What does the idiom "cut sb to the quick" mean?
Are you using the idiom cut sb to the quick but not sure about its meaning? Using idioms, which are important elements of spoken and written language, in the right place strengthens your language skills. Examine the meaning of the cut sb to the quick idiom and the situations in which it is used.
Meaning of "cut sb to the quick"
The idiom “cut sb to the quick” is used to describe someone’s feelings being deeply and unexpectedly hurt by a comment or action. This phrase is used to emphasize how emotional or physical pain was caused. The saying implies that the person or comment went beyond the emotional skin that is often associated with pain, and cut all the way to the raw nerve beneath the surface.
The origin of the term “cut sb to the quick” is unclear. It is thought that the phrase has been used in various forms since at least the 16th century. The phrase can be traced back to the Middle English phrase “kutte to the quicke”, which means to be pierced or stabbed in the heart. This phrase was often used figuratively to describe intense feeling such as sorrow or anger. The phrase has become more commonly used in the modern era, particularly in the United States.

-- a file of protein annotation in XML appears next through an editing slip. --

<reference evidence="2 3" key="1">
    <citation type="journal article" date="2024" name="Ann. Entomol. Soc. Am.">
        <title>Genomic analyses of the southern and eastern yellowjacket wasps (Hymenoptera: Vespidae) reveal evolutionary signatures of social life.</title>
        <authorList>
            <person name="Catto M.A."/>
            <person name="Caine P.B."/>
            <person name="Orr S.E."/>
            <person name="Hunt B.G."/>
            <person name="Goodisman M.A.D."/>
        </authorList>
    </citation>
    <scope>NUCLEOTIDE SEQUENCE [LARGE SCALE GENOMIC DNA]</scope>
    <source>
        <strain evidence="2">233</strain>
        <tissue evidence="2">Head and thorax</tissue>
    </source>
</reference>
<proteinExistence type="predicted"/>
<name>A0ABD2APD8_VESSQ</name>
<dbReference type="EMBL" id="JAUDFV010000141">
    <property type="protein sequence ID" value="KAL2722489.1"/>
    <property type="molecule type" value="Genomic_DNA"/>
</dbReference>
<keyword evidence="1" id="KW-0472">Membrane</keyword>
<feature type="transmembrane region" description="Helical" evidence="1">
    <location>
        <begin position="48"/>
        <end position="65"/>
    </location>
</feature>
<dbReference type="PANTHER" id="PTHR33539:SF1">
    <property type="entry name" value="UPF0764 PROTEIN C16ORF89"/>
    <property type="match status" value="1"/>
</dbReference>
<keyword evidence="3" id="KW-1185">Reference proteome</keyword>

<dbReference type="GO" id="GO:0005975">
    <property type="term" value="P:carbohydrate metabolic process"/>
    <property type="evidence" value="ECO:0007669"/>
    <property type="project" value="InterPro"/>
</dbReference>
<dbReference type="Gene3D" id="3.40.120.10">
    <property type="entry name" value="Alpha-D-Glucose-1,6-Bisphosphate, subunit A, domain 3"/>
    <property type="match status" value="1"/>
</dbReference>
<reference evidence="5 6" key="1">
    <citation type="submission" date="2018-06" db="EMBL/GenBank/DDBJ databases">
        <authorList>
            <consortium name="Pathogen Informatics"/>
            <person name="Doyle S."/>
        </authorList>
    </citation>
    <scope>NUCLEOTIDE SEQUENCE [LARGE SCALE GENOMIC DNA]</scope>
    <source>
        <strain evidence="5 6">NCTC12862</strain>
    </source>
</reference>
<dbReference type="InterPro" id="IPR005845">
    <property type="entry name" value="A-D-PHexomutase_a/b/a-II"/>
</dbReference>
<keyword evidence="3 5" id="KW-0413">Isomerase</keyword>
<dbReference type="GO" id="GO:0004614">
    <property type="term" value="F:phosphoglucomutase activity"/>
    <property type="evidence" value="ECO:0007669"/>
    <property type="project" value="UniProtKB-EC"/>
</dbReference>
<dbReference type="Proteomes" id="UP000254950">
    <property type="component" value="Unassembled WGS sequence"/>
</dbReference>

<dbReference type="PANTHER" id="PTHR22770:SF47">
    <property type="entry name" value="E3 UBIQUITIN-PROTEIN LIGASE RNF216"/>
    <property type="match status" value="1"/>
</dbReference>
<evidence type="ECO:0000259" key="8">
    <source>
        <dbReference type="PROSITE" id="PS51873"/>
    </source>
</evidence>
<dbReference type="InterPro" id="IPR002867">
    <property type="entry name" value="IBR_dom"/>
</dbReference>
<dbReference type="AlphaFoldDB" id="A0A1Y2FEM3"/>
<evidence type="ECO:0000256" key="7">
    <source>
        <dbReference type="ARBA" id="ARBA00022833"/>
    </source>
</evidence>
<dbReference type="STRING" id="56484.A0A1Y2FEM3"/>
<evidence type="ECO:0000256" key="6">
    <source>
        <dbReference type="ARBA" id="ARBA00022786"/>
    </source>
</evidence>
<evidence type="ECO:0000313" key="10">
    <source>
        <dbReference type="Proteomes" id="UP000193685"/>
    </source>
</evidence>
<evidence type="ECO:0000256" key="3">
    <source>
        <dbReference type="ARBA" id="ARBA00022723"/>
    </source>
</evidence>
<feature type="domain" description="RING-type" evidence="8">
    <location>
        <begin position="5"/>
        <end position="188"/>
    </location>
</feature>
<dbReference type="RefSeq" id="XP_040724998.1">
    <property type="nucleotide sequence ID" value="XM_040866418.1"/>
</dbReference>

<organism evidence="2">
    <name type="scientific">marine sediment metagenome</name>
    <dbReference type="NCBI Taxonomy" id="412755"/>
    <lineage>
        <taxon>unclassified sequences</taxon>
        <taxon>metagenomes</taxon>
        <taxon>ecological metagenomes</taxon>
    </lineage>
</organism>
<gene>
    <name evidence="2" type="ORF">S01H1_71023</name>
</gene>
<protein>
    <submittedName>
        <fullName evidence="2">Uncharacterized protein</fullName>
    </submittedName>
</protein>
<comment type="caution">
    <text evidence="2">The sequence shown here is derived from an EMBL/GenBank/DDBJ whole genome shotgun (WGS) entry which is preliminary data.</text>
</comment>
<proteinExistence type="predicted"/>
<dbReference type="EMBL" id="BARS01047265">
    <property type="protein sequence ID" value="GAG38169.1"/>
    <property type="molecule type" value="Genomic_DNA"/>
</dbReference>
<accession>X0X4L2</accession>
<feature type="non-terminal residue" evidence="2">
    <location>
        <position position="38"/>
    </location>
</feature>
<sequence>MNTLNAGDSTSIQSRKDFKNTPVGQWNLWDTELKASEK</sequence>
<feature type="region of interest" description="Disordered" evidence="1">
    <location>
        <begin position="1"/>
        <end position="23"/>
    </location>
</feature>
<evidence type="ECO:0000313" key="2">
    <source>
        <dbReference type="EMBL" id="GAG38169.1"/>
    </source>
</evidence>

The phrase “cut sb to the quick” is typically used to express the intense feeling of being deeply hurt by someone or something. It is often used in a figurative sense to express emotional pain. This phrase can be used in a variety of contexts, including in discussion of personal relationships, professional relationships or when discussing a particularly upsetting experience. It is also used to describe how one’s feelings were unexpectedly hurt by a comment or action.
- His comment cut me to the quick.
- Her words cut him to the quick and he was left speechless.
- His betrayal cut me to the quick and shattered my trust.
- She felt her heart cut to the quick by his cold words.
The power of idioms transcends languages!
"Putting the cart before the horse" is an English idiom that means doing things in the wrong order. In Russian, the similar idiom is "Кладёт колесо впереди лошади," which translates to "Putting the cart before the horse." This idiom emphasizes the idea that doing things in the wrong order can lead to confusion and problems down the line.